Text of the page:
Oh what a difference a day makes!
The Washington Supreme Court issued its decision in the watched Kovacs v. Department of Labor and Industries case on July 14, 2016, holding the one-year statute of limitations to file an industrial injury claim begins to run the day after the injury.
Mr. Kovacs sustained an injury while working on September 29, 2010, but did not file an application for benefits until September 29, 2011. The Department of Labor and Industries and Board of Industrial Insurance Appeals both held the application was untimely, but the Superior Court reversed and deemed it timely. The Court of Appeals thereafter issued a divided opinion holding that the applicable statute, RCW 51.28.050 “unambiguously” meant the worker had one year to file his application from the day of his injury.
While a prior Washington Supreme Court case stated “in passing” that the Court “has established the rule that the one year period in which the claim must be filed commences to run on the day of the accident,” the Court called such statement dicta, which is not a ruling of the Court. Ironically, after noting the Court of Appeals appeared to have overlooked their dicta in Nelson on when the timeline is triggered, the Supreme Court said the Court of Appeals’ approach in the Wilbur v. Department of Labor and Industries case was sound. The Supreme Court unanimously held the one-year statute of limitation in RCW 51.28.050 begins to run the day after the injury.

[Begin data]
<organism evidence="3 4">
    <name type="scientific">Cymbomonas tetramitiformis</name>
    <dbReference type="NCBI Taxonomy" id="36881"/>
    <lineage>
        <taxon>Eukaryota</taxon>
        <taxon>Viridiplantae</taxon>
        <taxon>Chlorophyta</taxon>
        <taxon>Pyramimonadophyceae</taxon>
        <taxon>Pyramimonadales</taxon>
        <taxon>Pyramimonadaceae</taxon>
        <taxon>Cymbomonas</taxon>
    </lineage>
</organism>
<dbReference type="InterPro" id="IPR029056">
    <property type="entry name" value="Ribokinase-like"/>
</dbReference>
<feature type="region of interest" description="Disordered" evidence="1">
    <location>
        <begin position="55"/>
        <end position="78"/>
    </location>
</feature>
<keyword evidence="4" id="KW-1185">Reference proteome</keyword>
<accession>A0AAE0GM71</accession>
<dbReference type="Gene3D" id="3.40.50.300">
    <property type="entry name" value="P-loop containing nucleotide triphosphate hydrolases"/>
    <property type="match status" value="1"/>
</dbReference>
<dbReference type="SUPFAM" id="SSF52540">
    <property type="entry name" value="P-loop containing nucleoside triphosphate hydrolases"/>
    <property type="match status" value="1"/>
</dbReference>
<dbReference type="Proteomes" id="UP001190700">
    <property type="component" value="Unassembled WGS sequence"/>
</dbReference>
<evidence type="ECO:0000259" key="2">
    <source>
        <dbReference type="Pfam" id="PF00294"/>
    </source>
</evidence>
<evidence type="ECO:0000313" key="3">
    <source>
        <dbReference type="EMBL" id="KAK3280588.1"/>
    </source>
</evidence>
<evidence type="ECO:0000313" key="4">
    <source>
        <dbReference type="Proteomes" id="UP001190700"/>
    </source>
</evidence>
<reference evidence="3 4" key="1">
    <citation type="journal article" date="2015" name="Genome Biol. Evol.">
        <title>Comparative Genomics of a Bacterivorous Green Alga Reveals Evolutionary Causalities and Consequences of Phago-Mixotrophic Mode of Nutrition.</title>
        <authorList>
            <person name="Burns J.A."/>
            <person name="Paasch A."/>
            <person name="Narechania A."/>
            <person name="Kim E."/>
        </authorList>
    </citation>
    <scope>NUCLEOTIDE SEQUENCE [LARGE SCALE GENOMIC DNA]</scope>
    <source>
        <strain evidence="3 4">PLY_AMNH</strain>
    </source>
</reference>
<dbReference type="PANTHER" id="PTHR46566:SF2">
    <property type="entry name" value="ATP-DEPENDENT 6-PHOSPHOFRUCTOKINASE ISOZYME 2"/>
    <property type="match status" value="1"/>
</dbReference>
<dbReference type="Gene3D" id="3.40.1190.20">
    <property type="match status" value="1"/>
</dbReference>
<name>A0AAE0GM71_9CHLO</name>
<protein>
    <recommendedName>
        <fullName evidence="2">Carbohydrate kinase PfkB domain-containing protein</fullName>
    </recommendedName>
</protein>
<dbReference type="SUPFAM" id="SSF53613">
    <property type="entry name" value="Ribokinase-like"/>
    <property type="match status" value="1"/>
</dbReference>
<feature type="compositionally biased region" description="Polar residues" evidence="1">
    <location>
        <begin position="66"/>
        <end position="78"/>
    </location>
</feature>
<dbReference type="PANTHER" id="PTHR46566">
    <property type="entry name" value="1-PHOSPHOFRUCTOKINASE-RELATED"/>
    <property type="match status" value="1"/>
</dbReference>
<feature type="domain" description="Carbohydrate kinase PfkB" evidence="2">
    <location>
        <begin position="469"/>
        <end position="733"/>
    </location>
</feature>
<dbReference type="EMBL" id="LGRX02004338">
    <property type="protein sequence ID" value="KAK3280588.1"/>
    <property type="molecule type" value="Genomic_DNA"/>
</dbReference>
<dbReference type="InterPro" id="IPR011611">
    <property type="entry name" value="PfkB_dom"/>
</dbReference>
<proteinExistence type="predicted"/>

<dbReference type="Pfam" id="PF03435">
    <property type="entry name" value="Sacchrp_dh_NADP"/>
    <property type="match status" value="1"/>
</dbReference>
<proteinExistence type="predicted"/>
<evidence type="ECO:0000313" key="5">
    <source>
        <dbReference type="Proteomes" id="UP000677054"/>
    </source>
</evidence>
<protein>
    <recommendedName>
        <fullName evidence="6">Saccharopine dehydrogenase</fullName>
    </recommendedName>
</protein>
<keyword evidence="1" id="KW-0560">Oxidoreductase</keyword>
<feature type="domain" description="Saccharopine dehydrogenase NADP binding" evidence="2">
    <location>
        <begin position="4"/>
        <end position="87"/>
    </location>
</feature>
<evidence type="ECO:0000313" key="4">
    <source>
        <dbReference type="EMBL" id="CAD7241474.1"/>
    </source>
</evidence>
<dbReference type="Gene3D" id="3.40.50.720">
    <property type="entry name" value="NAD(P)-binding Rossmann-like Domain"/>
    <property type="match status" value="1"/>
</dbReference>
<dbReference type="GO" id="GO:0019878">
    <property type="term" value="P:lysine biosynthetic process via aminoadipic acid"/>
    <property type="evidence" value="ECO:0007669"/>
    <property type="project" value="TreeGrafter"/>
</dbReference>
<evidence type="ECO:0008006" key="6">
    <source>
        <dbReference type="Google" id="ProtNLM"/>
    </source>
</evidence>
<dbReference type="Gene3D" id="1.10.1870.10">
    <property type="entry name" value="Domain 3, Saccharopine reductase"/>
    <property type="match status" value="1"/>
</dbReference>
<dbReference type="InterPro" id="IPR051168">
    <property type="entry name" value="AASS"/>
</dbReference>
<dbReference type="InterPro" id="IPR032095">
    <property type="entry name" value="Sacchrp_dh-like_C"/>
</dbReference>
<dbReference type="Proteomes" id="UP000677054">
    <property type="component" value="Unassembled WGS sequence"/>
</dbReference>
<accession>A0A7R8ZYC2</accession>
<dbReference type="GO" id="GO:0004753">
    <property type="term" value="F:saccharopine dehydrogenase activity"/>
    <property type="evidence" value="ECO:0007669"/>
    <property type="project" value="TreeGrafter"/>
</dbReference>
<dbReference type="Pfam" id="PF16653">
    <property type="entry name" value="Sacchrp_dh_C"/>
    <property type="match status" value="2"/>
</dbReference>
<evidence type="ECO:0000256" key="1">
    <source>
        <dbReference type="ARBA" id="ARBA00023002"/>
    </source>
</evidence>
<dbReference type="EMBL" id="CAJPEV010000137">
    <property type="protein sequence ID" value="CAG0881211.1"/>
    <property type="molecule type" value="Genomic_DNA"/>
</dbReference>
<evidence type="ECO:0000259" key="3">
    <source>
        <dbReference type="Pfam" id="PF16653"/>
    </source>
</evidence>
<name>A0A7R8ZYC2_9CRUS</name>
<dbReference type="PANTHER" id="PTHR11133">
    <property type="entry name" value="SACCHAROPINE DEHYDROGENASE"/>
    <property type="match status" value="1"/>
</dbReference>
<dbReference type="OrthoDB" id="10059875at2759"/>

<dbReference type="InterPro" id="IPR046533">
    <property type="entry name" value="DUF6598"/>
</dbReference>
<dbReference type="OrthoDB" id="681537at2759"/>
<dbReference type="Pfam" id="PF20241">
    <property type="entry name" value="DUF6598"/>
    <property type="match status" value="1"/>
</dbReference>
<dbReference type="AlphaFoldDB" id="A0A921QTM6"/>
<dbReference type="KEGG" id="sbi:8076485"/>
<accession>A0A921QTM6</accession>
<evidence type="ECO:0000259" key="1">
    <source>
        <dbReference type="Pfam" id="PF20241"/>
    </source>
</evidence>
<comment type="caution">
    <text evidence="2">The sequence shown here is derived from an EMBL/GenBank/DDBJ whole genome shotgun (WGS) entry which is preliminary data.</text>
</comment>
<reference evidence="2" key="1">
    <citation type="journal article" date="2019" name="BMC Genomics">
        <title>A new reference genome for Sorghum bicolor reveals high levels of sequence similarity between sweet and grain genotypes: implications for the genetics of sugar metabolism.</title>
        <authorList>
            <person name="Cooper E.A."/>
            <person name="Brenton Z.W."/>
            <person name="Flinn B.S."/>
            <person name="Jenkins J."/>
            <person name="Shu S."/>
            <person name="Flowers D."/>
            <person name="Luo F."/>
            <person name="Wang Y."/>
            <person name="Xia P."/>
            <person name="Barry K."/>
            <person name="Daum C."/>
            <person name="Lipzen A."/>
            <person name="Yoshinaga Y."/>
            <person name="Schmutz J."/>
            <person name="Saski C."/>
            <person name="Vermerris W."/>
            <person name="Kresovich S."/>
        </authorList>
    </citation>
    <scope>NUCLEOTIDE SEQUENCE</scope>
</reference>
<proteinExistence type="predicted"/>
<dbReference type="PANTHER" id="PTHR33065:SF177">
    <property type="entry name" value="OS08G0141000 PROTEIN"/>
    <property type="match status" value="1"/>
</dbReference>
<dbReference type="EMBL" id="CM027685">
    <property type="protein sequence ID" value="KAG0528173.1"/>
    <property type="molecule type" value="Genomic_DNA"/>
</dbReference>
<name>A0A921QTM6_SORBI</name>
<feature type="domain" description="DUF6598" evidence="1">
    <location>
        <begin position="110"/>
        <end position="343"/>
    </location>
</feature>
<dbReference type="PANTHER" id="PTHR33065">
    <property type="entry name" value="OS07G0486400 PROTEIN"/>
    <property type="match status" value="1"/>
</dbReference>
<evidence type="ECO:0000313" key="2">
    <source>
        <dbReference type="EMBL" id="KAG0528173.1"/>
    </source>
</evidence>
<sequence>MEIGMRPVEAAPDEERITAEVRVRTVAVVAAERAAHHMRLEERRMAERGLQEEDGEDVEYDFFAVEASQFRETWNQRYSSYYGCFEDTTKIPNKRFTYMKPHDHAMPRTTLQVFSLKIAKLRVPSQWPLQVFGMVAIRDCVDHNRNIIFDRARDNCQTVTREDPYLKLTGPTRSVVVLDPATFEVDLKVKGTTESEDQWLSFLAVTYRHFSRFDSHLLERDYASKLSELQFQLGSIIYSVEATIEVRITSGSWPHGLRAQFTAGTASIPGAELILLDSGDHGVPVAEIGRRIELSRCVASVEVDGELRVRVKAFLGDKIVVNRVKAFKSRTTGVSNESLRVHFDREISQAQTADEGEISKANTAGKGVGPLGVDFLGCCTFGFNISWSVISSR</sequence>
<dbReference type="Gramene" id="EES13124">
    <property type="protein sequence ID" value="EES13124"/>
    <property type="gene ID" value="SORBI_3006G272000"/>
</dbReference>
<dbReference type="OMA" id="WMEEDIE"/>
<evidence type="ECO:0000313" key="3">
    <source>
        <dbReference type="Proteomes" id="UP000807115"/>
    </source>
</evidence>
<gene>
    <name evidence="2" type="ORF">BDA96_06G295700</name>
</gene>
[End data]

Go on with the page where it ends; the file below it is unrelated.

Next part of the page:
Continue to carefully monitor whether an industrial injury claim has been timely filed within the one-year statutory requirement. However, be sure to start counting on the day after the injury.
 Kovacs v. Dept. of Labor & Ind.,—P.3d —, Wash, July 14, 2016.
 No application shall be valid or claim thereunder enforceable unless filed within one year after the day upon which the injury occurred or the rights of dependents or beneficiaries accrued, except as provided in RW 51.28.055 and 51.28.025(5). RCW 51.28.050.
 Kovacs v. Dept. of Labor & Ind., 188 Wash.App. 933 (2015).
 Nelson v. Dept. of Labor and Ind., 9 Wash.2d 621 (1941).
 Wilbur v. Dept. of Labor and Ind., 38 Wash.App. 553 (1984).